The "oohs", "awwhs", and "ohmygods" come out of every person's mouth, and the dumbfounded, jaw-dropped expression, are unavoidable. The reaction is always the same, but it doesn't matter; it's still one of the best parts of being a TrekAmerica tour leader. The problem is, revealing the Grand Canyon for the first time to a group of blindfolded 20 something's is more challenging than it sounds.
It starts with paper bags and an art project. En route to the awe-inspiring Grand Canyon on my current American road trip, I passed out the bags and instructed everyone to draw a face for his or her dear tent mate to proudly wear. "And draw fast because when I say 'bags on!' you need to put them on." I warned, knowing the drive in to the national park offers many pre-canyon vistas.
By the time we reached the ranger station, I was carrying a van full of brown paper bagged heads and horrible (sorry, guys) marker-drawn faces. I paid the entrance fee, making the park ranger's afternoon just a little bit weirder, and continued on to the first viewpoint, Desert View. (Meanwhile, the group sat listening to music and making idle conversation while staring at the inside of a paper bag.)
The next part of the reveal process can be the most physically and mentally tasking activity of an entire trip. I let them remove the bags to step out of the van, and instructed them to make a single file line with their hands on the shoulders of the person in front of them. I made it clear it was also important not to let go and how crucial following the instructions are to the success of the operation.
It's roughly a five minute walk from the parking lot to the edge of the canyon for a normal person. For nine newly blind people and one tour leader dragging the panicking pack down a gentle slope, it's a 15 minute trip that feels like 50. Apparently, temporary blindness also equals deafness as my simple instructions to "STAY behind the person in front of you" and "hold on, walk slow" were evidently not heard. Behind me, the line was snaking instead of straight and three people at the back had disconnected from the rest of the pack. They walked like some strange Frankenstein monster with hands out-stretched perpendicular to the Canyon.
My first instinct was to laugh, which I did, as I hurried to grab the last three and reattach them to our human train. "Where are you going?!" I asked. "I don't know, I was just looking for the shoulders in front of me!" the brown cartoon face answered.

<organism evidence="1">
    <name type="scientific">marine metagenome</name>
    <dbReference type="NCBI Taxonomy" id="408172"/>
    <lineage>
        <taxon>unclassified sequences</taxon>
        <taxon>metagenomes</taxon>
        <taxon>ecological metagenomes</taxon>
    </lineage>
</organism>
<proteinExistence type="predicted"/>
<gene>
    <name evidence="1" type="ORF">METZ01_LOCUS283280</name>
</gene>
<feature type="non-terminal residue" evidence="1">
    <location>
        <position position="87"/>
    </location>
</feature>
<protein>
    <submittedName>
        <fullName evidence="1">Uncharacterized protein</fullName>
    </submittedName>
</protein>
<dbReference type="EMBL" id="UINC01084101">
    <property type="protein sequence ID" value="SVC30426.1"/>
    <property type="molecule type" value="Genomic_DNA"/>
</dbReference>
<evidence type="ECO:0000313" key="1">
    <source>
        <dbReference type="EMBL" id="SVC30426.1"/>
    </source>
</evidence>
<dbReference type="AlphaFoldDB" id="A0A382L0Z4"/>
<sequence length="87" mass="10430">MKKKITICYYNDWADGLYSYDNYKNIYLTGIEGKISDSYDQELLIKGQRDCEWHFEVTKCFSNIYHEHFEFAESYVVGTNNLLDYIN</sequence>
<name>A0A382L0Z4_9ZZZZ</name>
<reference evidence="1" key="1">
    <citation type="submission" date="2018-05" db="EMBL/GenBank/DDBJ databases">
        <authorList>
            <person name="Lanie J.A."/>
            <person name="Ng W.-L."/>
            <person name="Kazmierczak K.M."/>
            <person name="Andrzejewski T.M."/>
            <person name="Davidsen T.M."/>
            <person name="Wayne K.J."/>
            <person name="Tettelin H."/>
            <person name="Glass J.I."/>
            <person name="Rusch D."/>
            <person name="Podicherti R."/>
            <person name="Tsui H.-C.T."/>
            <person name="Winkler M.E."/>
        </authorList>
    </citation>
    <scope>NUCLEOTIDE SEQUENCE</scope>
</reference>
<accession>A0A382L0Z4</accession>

We started moving forward again with shouts of "OMG what was that?!" "Oww, you stepped on me!" "Where are we going?" "Hurry up!" "You're too fast!" chaotically emerging from the group. I tried to reassure them; "You're doing great! Just a little bit further, we're almost there!" while I was really thinking, C'mon Erin, you're almost there... a little bit further, they're all still alive, you're doing great!
Strangers passed us with entertained smiles before snapping a few photos of our free circus show. That caused more panic and humiliation; "Can people see us? Are they taking pictures??" Again, to reassure them I answered, "No, no of course not, you can't see them and they can't see you." After some more light trauma, we finally reached the end of the paved sidewalk and arrived at the point I wanted them to see first. One by one, I would have to take their hands and lead them towards the unfenced edge, stepping over and between large rocks to reach the final spot.
"No peeking," I ordered as I started to grab each person's hands and guide their feet around the obstacles. Some of the group had "the-floor-is-lava" feet; each step was stuttered like they were scared they would be burnt or eaten (and it was hilarious to watch). Sweat beaded on my upper lip and forehead in the hot Arizona afternoon and exhaustion from being the eyes for 10 people started settling in. At last, I lead the final person to stand shoulder to shoulder next to the eight other people they had been travelling with for the last three weeks to see the Grand Canyon for the first time. Perched in front of the group with my camera ready, I spoke about the astounding qualities of the one and only Grand Canyon as my blinded friends listened and imagined. With my finger on the trigger, I announced,
This is it, the Grand Canyon. Take off your bags!
"Whoah!-OHMYGOD-WOW!-Awww-NoWay!" and other exclamations passed through the group as the bags came off and the jaws dropped, as expected. The reach into their pockets to pull out iPhones and cameras and the photofest starts. Do I get tired or bored of doing this? Never.
Each time I show off the Grand Canyon to another group I remember the first moment I saw it. I can still remember the feeling of immensity I had and that's something I love to create for other people. To give my groups a memory like this is worth those extra gray hairs and wrinkles the reveal can cause...